Despite reforms, dozens of minors jailed in Iran on capital charges risk execution, Amnesty International reports. The findings come as the country is courting European investment.
London-based Amnesty International found that Iran executed at least 73 juvenile offenders between 2005 and 2015, including at least four last year, the group reported Tuesday.
"Successive Iranian governments and parliaments have failed to undertake the fundamental reforms that are sorely needed to put an end to this grave violation of human rights," Amnesty wrote.
The 110-page report intensifies pressure on Iran at a time when Tehran isworking to rebuild relations with European countries
following a landmark nuclear deal that lifted most sanctions against the nation.
Iran's President Hassan Rouhani received a warm reception in Italy this week where the two countries signed contracts worth up to 17 billion euros ($18.4).
Courting European investment
Iranian President Hassan Rouhani arrived in Rome to this week to court investment. It's the first European trip by an Iranian president in almost two decades. The visit, which will also include stops at the Vatican and France, hasalready led to lucrative business and trade deals.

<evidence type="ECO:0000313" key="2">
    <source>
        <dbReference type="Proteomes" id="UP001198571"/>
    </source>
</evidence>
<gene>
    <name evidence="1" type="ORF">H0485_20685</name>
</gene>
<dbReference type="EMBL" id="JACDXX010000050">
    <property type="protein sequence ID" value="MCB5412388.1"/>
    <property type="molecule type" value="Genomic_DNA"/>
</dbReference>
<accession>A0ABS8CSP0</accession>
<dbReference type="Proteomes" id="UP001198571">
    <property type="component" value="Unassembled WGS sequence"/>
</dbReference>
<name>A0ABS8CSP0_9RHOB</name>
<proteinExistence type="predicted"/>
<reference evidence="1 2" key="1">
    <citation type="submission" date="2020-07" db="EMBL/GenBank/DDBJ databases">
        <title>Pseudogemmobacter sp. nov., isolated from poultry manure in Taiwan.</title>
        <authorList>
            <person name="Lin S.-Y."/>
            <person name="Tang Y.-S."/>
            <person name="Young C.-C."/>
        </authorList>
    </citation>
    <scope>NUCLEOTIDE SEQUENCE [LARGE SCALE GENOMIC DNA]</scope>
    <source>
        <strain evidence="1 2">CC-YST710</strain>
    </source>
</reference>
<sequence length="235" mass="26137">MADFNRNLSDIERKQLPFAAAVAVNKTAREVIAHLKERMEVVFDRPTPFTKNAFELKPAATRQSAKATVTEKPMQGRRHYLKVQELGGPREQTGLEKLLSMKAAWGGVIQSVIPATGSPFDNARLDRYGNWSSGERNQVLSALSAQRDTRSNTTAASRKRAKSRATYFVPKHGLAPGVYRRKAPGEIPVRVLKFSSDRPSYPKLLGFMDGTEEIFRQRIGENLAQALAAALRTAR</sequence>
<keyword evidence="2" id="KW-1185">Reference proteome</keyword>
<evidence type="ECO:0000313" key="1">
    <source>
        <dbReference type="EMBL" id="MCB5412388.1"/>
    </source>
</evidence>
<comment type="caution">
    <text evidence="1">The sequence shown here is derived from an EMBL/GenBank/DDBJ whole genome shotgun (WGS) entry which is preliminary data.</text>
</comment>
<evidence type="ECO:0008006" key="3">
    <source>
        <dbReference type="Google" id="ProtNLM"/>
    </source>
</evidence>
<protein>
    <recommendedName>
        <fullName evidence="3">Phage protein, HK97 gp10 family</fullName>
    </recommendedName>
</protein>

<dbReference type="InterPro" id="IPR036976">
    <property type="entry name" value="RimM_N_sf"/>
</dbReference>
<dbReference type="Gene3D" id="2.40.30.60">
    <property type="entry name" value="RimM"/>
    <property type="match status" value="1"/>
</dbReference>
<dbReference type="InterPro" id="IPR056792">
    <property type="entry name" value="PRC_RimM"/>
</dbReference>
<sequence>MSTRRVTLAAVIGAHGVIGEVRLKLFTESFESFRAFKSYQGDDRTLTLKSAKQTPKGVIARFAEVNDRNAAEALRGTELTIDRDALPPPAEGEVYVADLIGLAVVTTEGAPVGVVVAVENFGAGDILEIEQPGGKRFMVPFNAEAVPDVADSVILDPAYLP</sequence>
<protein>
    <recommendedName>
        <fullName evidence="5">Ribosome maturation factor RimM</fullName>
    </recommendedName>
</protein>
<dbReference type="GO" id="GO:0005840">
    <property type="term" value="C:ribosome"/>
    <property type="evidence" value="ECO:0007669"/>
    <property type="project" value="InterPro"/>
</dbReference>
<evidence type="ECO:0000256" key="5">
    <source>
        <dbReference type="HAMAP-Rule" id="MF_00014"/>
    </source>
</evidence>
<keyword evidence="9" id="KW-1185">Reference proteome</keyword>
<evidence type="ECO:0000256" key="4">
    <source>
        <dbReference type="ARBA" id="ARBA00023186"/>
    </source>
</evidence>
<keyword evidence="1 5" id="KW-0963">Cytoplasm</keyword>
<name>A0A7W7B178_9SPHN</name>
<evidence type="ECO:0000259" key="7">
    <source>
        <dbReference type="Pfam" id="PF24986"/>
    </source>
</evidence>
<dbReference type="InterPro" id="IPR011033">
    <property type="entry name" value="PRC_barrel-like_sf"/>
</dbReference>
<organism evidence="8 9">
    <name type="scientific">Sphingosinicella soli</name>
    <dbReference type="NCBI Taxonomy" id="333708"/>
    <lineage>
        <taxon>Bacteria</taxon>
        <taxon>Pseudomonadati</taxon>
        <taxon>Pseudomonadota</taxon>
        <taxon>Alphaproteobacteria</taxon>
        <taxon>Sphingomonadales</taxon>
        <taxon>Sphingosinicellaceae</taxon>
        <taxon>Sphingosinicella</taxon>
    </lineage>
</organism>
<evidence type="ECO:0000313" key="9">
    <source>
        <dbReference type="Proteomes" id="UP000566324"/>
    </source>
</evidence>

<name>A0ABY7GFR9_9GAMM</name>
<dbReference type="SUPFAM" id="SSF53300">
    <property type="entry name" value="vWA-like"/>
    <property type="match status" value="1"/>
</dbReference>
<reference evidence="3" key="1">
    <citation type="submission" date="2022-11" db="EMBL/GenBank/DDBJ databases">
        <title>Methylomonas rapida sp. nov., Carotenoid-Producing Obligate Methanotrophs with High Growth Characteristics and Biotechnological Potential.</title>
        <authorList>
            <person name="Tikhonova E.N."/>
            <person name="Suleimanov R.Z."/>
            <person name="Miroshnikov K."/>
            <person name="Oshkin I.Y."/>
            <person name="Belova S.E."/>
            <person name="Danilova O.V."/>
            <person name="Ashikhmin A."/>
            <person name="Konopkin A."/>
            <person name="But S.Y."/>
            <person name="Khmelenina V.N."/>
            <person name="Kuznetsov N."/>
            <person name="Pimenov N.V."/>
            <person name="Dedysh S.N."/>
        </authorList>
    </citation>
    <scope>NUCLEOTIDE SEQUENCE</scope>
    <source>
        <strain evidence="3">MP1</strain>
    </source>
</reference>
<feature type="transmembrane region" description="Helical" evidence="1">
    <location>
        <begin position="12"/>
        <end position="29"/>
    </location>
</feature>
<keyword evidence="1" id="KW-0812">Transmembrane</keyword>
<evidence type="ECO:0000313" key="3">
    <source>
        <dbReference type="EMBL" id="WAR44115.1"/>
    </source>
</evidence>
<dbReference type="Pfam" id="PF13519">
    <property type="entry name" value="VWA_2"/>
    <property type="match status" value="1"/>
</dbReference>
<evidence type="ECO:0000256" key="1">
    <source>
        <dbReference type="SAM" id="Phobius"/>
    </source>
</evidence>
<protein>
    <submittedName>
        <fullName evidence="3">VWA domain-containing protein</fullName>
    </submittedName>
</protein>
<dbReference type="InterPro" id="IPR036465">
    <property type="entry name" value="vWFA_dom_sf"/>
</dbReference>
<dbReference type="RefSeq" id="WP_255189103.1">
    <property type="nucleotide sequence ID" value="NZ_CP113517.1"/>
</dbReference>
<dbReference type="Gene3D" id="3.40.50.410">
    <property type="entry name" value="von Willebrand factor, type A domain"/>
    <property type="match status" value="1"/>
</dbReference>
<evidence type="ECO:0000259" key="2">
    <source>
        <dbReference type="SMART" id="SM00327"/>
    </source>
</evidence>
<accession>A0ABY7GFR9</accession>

But the report notes that Iran is one of the world's largest users of the death penalty, ranking second behind China in 2014. Most executions overall in Iran are carried out for drug smuggling.
In fact, a 2014 UN report put the number of juvenile offenders at risk of execution at more than 160, with at least 73 condemned for murder.
Still others were executed for crimes such as rape, drug-related crimes and national security offenses such as "enmity against God."
2013 reforms a good first step
UN investigator Ahmed Shaheed told the General Assembly in October that executions in Iran had been rising at "an exponential rate" since 2005.
Reforms introduced in 2013 give judges more discretion to take into account juvenile offenders' mental maturity and the Islamic Republic's highest court has since said juvenile offenders facing execution could petition for a retrial. It also established juvenile courts for minors.
But Amnesty -which campaigns against the death penalty worldwide
- urges Iran to go further.
"Despite some juvenile justice reforms, Iran continues to lag behind the rest of the world, maintaining laws that permit girls as young as 9 and boys as young as 15 to be sentenced to death," Amnesty reported.
The UN's special investigator on the human rights situation in Iran, Ahmed Shaheed, warned last October that executions in Iran had risen at an "exponential rate" since 2005. He said Iran put more people to death per capita than any other country.
The head of Iran's Human Rights Council, Mohammad Javad Larijani, subsequently dismissed the UN report as "a collection of baseless accusations."
jar/jil (AP, Amnesty)